Underarm Deodorant & Alzheimer's Disease
- Many brands of underarm antiperspirant and deodorant contain aluminum chlorohydrate or aluminum zirconium. According to Naturalnews.com, aluminum is easily absorbed into the body, where it can then be absorbed in to the liver, kidneys, brain and bone marrow. According to GlobalHealingCenter.com, aluminum is "associated" with health problems including Alzheimer's disease, breast cancer, seizures and kidney problems.
- Alzheimer's disease is a progressive and incurable form of dementia that typically affects people over the age of sixty. Symptoms of Alzheimer's disease include memory loss, decline in cognitive functioning, impaired speech and communication skills, behavioral disturbances and, in some cases, hallucinations and delusions. According to the National Institute on Aging, the cause of Alzheimer's disease is not fully determined though it likely to be caused by "genetic, environmental and lifestyle factors."
- According to the Alzheimer's Association, exposure to "everyday sources" of aluminum, including underarm deodorants and antiperspirants, is not a confirmed cause of Alzheimer's disease. Research published in 1990 in the Journal of Clinical Epidemiology finds no connection between Alzheimer's disease and underarm deodorant/antiperspirant use "regardless of aluminum content." The research does claim that a "higher risk" of Alzheimer's disease is associated with frequent use of antiperspirants that contain aluminum: however, the results of the research are "inconclusive due to methodological problems."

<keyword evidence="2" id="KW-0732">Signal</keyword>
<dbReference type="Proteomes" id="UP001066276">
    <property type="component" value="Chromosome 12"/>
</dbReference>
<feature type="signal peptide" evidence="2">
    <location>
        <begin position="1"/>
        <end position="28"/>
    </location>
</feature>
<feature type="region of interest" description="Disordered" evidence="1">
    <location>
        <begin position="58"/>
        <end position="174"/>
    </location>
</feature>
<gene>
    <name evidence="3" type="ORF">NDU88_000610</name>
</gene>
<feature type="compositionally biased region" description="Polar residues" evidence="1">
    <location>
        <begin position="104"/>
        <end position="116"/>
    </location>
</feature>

- Antiperspirant is a product similar to deodorant. Underarm antiperspirants, which frequently contain some form aluminum, prevent the armpits from sweating, whereas deodorants only prevent odor. The armpits are one site of the body where toxins are purged through sweat. Toxins that are prevented from leaving the body through sweat will remain in the body. According to GlobalHealingCenter.com, antiperspirants more often contain aluminum than do deodorants.
- Aluminum is a common element and it is found in many household products and items, and according to Environment, Health and Safety Online (EHSO) exposure to aluminum is "common and unavoidable." According to the National Institute of Environmental Health Sciences, the role of aluminum in the development of Alzheimer's disease is "not clearly defined."